Making Some Changes

Why Do I Need to Change?

Your body needs a wide range of nutrients to perform well. Many vital functions such as heart beat, brain function and muscle activity depend on an adequate supply of nutrients. Hormone levels, weight control and metabolism also depend on proper nutrient intake. A properly nourished body has more energy and is able to handle stress better.

Any food that requires enhancing by the use of chemical substances should, in no way, be considered a food.

~ John H Tobe


Eating a healthy diet may lower your risk of developing many chronic diseases such as diabetes, arthritis, high blood pressure and cardiovascular disease. Improving our diet may slow or reverse some of the effects of aging that many people believe are inevitable such as achy joints and decline in memory.

Allow enough time now for making healthy choices or allow plenty of time later for being sick.

Stressful, fast paced lives deplete nutrients quickly but our reliance on refined, processed and fast junk food does not provide adequate nourishment for our bodies, just empty calories.

Healthy eating is a lifestyle change. It is something that is realistic that you are able to sustain and will do forever. It is NOT a diet. A diet is an unnatural way of eating which you can only follow for a short period of time. Once a diet is finished people return to their old way of eating and therefore return to their old problems.

Insanity: doing the same thing over and over again and expecting different results.

~ Albert Einstein

How Can I Make Changes?

Healthy eating should be a HABIT – that is something you do at least 80% of your time. Don’t get overwhelmed by the big picture. Set yourself short-term goals and make small, incremental changes that add up. Little by little your changes become habits as long as you work towards your goals consistently.

Take small but persistent steps; this will keep you on a positive path.

Gaylene Lahue, fitness coach

Make sure your goals are specific – for example, “eating more healthily” is not a specific goal and could mean anything but if you say “I am going to eat 5 helpings of veggies every day” that is a specific goal.  Be realistic and don’t try to do too much, too fast.  Break the task down into smaller achievable targets and set a sensible timeline for achieving your goal.  Most importantly, be consistent.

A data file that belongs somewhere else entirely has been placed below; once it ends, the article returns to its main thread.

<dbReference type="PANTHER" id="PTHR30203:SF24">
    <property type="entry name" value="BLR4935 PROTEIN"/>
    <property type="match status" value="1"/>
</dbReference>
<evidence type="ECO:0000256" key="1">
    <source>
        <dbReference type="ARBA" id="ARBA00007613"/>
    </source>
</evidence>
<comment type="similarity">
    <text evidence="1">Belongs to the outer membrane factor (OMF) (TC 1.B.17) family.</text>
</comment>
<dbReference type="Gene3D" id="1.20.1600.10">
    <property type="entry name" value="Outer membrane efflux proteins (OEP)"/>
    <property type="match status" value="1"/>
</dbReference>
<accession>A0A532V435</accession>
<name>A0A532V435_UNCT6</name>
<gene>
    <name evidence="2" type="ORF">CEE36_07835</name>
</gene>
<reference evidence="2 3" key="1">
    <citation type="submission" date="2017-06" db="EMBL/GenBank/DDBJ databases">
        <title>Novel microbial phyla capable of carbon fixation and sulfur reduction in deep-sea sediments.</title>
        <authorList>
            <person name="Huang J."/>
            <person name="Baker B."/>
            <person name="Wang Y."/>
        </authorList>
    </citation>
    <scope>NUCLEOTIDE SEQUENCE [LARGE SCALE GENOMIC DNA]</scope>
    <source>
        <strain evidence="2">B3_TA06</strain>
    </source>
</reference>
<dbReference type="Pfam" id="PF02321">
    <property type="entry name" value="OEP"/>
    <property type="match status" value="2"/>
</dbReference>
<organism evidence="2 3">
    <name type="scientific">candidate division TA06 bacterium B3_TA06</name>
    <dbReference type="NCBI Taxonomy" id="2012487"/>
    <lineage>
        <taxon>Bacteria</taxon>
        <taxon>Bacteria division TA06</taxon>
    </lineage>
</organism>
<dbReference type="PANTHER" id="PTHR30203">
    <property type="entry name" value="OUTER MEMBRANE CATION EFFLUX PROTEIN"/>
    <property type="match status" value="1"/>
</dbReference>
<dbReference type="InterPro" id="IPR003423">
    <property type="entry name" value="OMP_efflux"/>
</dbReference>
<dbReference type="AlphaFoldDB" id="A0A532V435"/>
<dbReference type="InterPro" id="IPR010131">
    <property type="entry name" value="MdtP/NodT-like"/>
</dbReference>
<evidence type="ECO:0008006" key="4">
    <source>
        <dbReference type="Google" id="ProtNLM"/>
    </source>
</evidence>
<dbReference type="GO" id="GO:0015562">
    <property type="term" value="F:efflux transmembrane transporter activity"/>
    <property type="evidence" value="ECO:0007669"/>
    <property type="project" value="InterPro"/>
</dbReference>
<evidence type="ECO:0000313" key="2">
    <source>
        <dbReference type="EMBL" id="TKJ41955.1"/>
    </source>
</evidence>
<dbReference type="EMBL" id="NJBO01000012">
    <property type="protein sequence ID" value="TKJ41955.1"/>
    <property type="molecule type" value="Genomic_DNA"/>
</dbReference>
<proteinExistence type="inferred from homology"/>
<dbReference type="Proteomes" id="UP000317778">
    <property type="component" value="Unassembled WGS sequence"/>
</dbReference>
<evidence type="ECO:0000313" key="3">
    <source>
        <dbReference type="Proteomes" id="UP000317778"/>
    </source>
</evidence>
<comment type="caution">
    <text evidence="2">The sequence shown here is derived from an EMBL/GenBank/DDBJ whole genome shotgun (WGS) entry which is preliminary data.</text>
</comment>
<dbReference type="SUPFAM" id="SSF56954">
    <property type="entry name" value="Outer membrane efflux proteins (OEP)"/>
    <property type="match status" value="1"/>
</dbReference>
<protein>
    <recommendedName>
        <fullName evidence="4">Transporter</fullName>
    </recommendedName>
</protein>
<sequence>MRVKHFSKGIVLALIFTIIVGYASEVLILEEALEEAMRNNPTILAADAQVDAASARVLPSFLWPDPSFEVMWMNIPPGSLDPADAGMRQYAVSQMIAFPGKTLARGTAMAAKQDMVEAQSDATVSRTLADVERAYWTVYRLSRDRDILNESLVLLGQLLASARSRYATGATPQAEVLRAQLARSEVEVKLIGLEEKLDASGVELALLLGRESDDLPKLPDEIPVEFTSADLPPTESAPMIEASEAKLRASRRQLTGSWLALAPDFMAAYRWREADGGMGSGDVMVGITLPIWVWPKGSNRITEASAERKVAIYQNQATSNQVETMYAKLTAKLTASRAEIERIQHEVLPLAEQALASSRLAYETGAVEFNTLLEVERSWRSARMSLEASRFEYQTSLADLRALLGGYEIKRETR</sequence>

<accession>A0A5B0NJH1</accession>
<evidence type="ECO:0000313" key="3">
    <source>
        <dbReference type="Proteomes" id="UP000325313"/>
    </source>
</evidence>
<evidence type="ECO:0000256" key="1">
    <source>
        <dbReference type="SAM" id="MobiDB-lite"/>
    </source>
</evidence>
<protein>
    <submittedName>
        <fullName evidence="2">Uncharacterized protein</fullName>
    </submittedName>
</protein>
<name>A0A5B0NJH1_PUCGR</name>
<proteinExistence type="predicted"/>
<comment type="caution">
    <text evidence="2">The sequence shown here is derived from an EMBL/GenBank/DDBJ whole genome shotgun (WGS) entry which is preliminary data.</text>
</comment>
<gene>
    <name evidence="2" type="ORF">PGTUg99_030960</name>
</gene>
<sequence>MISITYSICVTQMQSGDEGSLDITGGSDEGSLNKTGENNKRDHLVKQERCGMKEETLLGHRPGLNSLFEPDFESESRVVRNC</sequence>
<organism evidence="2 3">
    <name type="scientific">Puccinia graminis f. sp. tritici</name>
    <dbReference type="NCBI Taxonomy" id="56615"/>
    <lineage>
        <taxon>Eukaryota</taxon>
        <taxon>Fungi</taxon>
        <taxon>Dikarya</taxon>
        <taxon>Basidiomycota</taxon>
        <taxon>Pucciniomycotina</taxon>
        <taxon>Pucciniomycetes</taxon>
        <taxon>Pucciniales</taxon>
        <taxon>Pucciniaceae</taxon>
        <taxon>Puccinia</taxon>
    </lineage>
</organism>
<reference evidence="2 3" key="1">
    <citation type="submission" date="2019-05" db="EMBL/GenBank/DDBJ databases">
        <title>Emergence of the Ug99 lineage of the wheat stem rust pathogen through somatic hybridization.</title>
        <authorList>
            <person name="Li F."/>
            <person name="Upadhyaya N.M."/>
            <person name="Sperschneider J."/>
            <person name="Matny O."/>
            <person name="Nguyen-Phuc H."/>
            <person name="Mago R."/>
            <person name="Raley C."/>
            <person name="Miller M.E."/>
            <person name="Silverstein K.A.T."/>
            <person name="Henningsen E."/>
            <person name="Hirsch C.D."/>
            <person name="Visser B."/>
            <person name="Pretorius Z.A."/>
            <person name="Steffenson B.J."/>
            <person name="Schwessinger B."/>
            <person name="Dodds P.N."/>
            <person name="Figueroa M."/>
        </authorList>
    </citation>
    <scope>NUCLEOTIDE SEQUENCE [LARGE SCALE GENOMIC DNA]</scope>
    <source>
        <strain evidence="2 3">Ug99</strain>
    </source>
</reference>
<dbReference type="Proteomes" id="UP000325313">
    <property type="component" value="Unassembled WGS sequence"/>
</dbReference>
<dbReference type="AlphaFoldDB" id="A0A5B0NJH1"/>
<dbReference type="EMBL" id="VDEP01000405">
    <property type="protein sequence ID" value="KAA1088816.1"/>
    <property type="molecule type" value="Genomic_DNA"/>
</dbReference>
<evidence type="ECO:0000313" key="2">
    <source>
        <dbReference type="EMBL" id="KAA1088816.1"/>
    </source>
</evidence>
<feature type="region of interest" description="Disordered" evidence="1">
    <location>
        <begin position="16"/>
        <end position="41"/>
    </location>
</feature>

Health can only be achieved through a healthful lifestyle.

~ Dr Daniel Crisafi

What are Some of the Things I Could Change?


  • try to eat a rainbow of fruits and veggies every day – try a veggie you haven’t had before
  • replace refined grains with whole grains
  • include seeds, nuts and fish for healthy fats
  • replace some meat meals with an alternative protein source
  • try to eat less refined sugars from refined foods and soda pop

If not now, when?


  • learn to read a food nutrition label and understand more about how food is marketed to you
  • learn about serving sizes
  • appreciate how your body needs the right nutrients in the right amounts to be able to function happily
  • stop focusing on numbers on the scale and start focusing on feeling fit and healthy


  • eat regular meals and snacks to keep your blood sugar levels steady and avoid binges
  • never skip meals, especially breakfast
  • drink adequate water to ensure your body is properly hydrated
  • eat slowly so your stomach and brain have adequate time to signal to you that you are full
  • chew food properly so your digestive system can get off to a good star

You have to start somewhere.  Don’t obsess about where you are now; anticipate where you are going.

~ Dr Jesse Lynn Hanley, MD, The Definitive Guide for Women